So, just like I did last week, I'm sharing a Ramones song with you for the weekend. Enjoy :)

Wednesday, 9 July 2014

The really great outdoors

As promised last week here is the second part of my post from our holiday at Coombe Mill  the home of Fiona - the lovely host of the Country Kids linky - and her fab family.

My boy had such a great time taking part in all the activities on the farm and we had glorious weather so we spent a lot of time outdoors every day and explored the areas nearby too. He took to being a farm helper really well and was very careful handling the animals and would greet all of them with a cheery hello and a wave. His favourite job by far, though, was when he helped drive the tractor !

Just doing preliminary tractor checks with Daddy

At the Eden Project he took the land train down with Daddy as it is a bit of a trek for small legs and it was a hot day. As a result he was a bit hot and bothered in the rainforest biome, but after a snack stop for a delicious cake and a drink he enjoyed walking along the sunflowers and listened to a lovely story which they do at regular intervals for small children. We tried to guess all the recycled objects that made up the weee man - he spotted quite a few fans and we found washing machines, computer paraphernalia and various vacuum cleaners, then I took our boy back on the land train.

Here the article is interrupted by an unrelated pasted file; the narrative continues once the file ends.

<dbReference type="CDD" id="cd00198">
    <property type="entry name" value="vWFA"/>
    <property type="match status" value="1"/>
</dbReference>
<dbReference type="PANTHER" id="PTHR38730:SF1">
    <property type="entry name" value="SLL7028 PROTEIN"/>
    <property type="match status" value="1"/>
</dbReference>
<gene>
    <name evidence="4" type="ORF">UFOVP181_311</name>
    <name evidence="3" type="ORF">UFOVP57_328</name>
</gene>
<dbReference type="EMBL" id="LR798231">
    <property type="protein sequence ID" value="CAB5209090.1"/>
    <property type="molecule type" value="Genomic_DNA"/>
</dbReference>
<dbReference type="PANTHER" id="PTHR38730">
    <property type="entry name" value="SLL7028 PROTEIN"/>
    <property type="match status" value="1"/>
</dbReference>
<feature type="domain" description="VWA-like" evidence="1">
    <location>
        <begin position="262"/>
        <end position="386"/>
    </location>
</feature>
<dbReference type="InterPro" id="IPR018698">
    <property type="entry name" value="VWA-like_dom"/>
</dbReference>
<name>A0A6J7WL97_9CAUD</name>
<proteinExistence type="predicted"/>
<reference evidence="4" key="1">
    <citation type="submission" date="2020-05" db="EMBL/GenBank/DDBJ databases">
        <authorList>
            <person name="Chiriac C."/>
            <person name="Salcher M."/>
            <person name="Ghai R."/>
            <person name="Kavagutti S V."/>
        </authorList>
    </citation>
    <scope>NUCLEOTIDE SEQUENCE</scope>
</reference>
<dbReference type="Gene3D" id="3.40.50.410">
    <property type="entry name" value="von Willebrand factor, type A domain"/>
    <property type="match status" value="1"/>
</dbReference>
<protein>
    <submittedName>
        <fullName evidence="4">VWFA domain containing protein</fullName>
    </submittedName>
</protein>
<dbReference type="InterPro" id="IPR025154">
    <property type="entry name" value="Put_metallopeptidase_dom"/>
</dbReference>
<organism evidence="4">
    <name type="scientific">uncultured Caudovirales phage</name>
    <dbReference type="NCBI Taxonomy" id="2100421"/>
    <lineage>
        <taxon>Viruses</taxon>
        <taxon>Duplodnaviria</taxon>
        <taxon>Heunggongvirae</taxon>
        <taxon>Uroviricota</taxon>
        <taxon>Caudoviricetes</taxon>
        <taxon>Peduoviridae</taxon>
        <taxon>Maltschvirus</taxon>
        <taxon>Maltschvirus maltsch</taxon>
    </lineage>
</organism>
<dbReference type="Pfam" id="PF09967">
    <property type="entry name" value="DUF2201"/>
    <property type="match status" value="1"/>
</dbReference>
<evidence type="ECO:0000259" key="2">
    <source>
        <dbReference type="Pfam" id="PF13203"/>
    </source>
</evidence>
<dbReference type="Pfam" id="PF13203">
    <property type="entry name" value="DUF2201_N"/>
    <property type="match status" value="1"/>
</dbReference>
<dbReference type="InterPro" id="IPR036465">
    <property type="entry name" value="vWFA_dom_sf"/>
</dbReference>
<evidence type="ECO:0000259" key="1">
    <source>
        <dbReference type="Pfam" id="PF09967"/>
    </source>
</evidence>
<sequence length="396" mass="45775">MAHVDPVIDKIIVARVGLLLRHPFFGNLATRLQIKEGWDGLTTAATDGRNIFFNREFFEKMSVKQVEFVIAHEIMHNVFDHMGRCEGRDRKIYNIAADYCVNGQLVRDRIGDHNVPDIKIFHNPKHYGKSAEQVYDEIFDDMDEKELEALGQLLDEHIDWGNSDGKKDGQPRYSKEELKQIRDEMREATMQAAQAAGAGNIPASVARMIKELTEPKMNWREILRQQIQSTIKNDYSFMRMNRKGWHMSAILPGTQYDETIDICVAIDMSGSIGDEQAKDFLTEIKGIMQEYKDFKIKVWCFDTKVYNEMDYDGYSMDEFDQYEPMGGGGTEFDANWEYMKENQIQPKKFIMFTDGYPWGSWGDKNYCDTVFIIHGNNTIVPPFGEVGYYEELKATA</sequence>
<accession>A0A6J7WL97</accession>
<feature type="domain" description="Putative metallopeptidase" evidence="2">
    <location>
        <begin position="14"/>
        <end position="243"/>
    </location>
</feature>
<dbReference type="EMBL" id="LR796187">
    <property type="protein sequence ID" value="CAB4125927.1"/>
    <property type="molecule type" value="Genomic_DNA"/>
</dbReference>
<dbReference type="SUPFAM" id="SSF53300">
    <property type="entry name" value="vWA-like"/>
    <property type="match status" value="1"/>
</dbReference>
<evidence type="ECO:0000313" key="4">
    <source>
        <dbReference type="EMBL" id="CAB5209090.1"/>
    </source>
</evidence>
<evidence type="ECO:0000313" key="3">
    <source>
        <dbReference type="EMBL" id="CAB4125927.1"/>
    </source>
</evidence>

walking among the sunflowers

One of the best days out was at Lappa Valley which has three trains a mini golf course and a small boating lake - as Miranda's mum would say "Such fun !" We spent all day there and honestly our boy was reluctant to come home. It is a hidden gem really and lovely Fiona called ahead for us from Coombe Mill so that we got an offer on the entry price too.

Here comes the choo-choo 

We even managed a day at the beach and went to Rock where I indulged my new obsession with Cornish slate and collected pieces of it to bring home to make a garden feature. I have no idea what the feature will be, but I'm sure inspiration will strike. The boys had lots of fun making sandcastles, burying each other in the sand and running in and out of the water. I have a loathing of sand that meant I spent more time shaking the towels to get sand off them than anything else, but I did also pick up some lovely chunks of slate too.

Serious construction work going on here